Philadelphia – In Politics, there is murky and indistinct area which separates camaraderie and friendship from corrupt and conflict of interest cronyism.
New Jersey Senator Robert Menendez, who began his political career 30 years ago testifying against corruption in his hometown of Union city, appears to have stepped into this cloudy realm. The son of Cuban refugees and first Latino elected to the U.S. Senate, he is now confronting charges over whether he breached an ethical boundary.
Last Thursday, the Justice Department brought a 14-count indictment against the longest serving Latino in the Senate, alleging that Sen. Menendez used his position to promote the interests of a longtime friend and wealthy eye surgeon in exchange for gifts, luxury trips and up to $750,000 in campaign contributions.
The indictment specifically charges that Sen. Menendez sought to change the Medicare reimbursement policy of the Obama administration in a manner that would benefit Dr. Salomon Melgen. In addition, he is accused of promoting a port security deal in the Dominican Republic that would have been beneficial to Dr. Melgen.
Many of New Jersey’s Latino leaders, businessmen and women and voters alike cautioned against a rush to judgment, noting that Sen. Menendez has a solid reputation and deserves a fair trial.
“It could be true, what he is saying about his friendship. But you have to know the individuals,” Pierre Bonilla, a Trenton,NJ businessman told El Hispano. “I have friends like that, who would do (favors) for me.”
“But it’s very hard to say,” added Bonilla. “In politics they like to frame things in a way. That’s why I don’t get into politics.”
For both Betsy Ibarrondo and Alberta McClain, “Some of the evidence makes him look guilty. But if he feels he was doing something for a friend, then Menendez has got some explaining to do.”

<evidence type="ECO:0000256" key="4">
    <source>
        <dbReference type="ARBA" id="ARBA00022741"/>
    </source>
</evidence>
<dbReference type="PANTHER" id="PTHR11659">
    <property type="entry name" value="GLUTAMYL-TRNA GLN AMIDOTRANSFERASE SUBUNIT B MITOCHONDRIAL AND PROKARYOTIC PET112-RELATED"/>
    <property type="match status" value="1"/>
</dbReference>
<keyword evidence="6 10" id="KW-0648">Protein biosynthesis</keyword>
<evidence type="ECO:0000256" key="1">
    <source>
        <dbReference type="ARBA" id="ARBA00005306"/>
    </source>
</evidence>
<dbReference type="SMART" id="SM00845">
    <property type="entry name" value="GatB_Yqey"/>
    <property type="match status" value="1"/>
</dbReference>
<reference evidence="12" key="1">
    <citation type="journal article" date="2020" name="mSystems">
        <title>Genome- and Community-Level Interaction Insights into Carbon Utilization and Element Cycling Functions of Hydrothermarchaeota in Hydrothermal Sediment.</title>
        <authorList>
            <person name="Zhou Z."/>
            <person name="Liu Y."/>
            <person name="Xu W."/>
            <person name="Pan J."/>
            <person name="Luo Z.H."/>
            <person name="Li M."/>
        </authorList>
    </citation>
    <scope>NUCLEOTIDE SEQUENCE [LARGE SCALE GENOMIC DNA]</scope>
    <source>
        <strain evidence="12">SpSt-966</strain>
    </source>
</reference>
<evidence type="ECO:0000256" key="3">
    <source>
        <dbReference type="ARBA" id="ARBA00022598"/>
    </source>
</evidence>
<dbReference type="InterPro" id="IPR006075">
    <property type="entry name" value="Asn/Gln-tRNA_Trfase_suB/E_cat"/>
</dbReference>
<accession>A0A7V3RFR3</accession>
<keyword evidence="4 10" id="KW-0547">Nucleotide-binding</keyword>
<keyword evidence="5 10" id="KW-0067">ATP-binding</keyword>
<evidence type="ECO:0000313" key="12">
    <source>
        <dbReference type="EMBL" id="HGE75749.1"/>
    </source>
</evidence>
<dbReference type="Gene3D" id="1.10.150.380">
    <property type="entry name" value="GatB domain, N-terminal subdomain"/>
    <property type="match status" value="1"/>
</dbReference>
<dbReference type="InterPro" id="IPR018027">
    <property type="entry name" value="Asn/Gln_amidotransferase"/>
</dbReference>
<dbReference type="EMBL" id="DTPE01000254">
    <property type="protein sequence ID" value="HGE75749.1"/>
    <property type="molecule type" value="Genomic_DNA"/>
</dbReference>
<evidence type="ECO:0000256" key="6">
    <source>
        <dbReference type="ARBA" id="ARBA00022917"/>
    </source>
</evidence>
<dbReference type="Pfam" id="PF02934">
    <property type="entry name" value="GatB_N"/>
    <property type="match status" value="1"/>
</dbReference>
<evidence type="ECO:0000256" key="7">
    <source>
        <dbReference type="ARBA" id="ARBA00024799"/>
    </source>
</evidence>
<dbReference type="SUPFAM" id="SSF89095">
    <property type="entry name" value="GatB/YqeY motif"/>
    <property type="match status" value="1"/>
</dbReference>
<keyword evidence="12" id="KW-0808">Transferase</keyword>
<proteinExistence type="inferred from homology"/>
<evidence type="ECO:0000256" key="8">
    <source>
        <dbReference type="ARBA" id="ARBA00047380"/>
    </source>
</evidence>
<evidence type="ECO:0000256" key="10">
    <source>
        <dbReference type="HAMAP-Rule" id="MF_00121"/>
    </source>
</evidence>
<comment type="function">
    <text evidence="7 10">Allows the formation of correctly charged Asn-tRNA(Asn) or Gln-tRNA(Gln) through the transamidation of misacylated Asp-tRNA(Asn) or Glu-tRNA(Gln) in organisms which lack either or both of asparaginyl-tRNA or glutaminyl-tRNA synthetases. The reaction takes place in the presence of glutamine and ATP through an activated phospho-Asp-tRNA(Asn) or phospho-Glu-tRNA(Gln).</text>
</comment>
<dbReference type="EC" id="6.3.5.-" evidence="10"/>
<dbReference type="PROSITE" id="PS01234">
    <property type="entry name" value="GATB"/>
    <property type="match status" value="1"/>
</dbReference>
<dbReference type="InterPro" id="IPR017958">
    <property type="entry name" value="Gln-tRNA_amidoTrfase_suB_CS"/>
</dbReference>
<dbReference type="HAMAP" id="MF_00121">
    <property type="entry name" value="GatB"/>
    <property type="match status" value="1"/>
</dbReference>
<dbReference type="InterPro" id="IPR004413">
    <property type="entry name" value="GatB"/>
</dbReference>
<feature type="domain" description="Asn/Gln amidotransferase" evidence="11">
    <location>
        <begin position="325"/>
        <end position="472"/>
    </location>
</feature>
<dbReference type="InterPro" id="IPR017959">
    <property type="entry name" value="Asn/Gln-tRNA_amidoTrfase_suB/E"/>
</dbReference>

“I think he was only helping a friend,” said Rena Rischer, a municipal secretary who said she voted for Sen. Menendez.
“If I had a friend like that, I’d help them out. As long as he is doing his job, he should stay and fight” the charges.
New Jersey assemblyman Angel Fuentes was similarly supportive, citing an attorney’s view: “Leaks and innuendos do not equate to guilt and the Senator deserves a fair and just trial, not a political witch hunt. We owe someone who has fought so hard for us these basic American rights.”
Another voice of support for the embattled New Jersey Senator, U.S. Rep. Albio Sires said of Sen. Menendez, “He’s never been an elitist. He’s always working for the common person, for the people from Main Street.”
“All Americans, not just Senator Menendez, are entitled to a presumption of innocence,” added Mr. Sires. “These charges are just an accusation. My friend, Bob Mendez is not going anywhere.”
A similarly staunch defense came from Javier Palomarez, Chairman of the Hispanic Chamber of Commerce, who said, “His name, his reach, his reputation goes far beyond New Jersey, New York the northeast quadrant.”
A widely respected New Jersey and Philadelphia political activist voicing support, Efrain Feliciano posted a brief note: “Hang in there Bob.”
In a released statement, the Mayor of Jersey city, Steve Fulop asserted, “Anyone who makes an assumption here is underestimating Senator Menendez. The Senator has been a voice on international issues that has kept New Jersey safe and has been an advocate for issues that impact working families in New Jersey every single day.
From New Jersey’s Democratic Party Chairman, John Currie, came arguably the most robust support: “There is no one in Congress more committed to fixing our broken immigration system and addressing other important issues facing our nation.”
“The Senator has told me personally that none of his actions were inappropriate or unlawful, and I truly believe him,” said Mr. Currie in a statement. “During this difficult time for him and his family, I will continue to proudly stand with my fiend Bob Menendez (and) I look forward to the day when these charges are fully adjudicated, and we can put all these allegation behind us.”